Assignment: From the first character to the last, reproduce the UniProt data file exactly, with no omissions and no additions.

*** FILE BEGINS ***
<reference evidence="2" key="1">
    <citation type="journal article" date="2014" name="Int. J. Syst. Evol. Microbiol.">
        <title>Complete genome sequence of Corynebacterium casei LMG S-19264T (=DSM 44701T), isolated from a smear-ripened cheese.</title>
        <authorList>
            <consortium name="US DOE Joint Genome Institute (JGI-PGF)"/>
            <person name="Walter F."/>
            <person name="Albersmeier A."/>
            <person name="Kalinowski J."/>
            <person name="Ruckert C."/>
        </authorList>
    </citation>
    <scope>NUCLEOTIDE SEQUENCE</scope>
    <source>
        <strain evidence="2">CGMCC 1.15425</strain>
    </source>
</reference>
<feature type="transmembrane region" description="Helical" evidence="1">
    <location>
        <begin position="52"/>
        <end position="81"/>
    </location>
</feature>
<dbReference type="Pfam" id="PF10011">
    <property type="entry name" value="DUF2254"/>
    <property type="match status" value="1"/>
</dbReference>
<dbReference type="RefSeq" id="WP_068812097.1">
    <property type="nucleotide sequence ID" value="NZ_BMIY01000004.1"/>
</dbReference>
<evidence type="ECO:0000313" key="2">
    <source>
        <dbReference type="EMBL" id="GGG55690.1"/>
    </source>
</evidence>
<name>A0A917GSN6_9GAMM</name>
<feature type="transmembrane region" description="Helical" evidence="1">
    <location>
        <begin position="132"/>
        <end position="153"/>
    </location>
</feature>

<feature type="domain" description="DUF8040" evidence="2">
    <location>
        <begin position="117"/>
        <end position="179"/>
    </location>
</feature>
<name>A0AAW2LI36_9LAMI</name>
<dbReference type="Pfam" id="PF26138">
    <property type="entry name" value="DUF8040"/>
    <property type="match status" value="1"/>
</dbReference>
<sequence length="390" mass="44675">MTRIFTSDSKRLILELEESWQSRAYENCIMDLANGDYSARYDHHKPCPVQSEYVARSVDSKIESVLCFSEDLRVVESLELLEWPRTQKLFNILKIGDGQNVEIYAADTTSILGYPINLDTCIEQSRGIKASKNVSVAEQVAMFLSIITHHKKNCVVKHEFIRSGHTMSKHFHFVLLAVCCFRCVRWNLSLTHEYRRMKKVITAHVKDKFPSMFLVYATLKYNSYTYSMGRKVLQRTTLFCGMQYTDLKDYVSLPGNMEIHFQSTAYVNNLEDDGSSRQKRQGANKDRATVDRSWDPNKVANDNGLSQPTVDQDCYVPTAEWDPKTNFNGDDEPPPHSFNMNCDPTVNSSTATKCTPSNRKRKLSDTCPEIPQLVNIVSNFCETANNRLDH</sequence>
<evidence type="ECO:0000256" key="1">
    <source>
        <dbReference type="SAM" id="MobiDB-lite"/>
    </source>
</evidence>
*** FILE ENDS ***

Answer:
<reference evidence="2" key="1">
    <citation type="journal article" date="2014" name="Int. J. Syst. Evol. Microbiol.">
        <title>Complete genome sequence of Corynebacterium casei LMG S-19264T (=DSM 44701T), isolated from a smear-ripened cheese.</title>
        <authorList>
            <consortium name="US DOE Joint Genome Institute (JGI-PGF)"/>
            <person name="Walter F."/>
            <person name="Albersmeier A."/>
            <person name="Kalinowski J."/>
            <person name="Ruckert C."/>
        </authorList>
    </citation>
    <scope>NUCLEOTIDE SEQUENCE</scope>
    <source>
        <strain evidence="2">CGMCC 1.15425</strain>
    </source>
</reference>
<feature type="transmembrane region" description="Helical" evidence="1">
    <location>
        <begin position="52"/>
        <end position="81"/>
    </location>
</feature>
<dbReference type="Pfam" id="PF10011">
    <property type="entry name" value="DUF2254"/>
    <property type="match status" value="1"/>
</dbReference>
<dbReference type="RefSeq" id="WP_068812097.1">
    <property type="nucleotide sequence ID" value="NZ_BMIY01000004.1"/>
</dbReference>
<evidence type="ECO:0000313" key="2">
    <source>
        <dbReference type="EMBL" id="GGG55690.1"/>
    </source>
</evidence>
<name>A0A917GSN6_9GAMM</name>
<feature type="transmembrane region" description="Helical" evidence="1">
    <location>
        <begin position="132"/>
        <end position="153"/>
    </location>
</feature>

<feature type="domain" description="DUF8040" evidence="2">
    <location>
        <begin position="117"/>
        <end position="179"/>
    </location>
</feature>
<name>A0AAW2LI36_9LAMI</name>
<dbReference type="Pfam" id="PF26138">
    <property type="entry name" value="DUF8040"/>
    <property type="match status" value="1"/>
</dbReference>
<sequence length="390" mass="44675">MTRIFTSDSKRLILELEESWQSRAYENCIMDLANGDYSARYDHHKPCPVQSEYVARSVDSKIESVLCFSEDLRVVESLELLEWPRTQKLFNILKIGDGQNVEIYAADTTSILGYPINLDTCIEQSRGIKASKNVSVAEQVAMFLSIITHHKKNCVVKHEFIRSGHTMSKHFHFVLLAVCCFRCVRWNLSLTHEYRRMKKVITAHVKDKFPSMFLVYATLKYNSYTYSMGRKVLQRTTLFCGMQYTDLKDYVSLPGNMEIHFQSTAYVNNLEDDGSSRQKRQGANKDRATVDRSWDPNKVANDNGLSQPTVDQDCYVPTAEWDPKTNFNGDDEPPPHSFNMNCDPTVNSSTATKCTPSNRKRKLSDTCPEIPQLVNIVSNFCETANNRLDH</sequence>
<evidence type="ECO:0000256" key="1">
    <source>
        <dbReference type="SAM" id="MobiDB-lite"/>
    </source>
</evidence>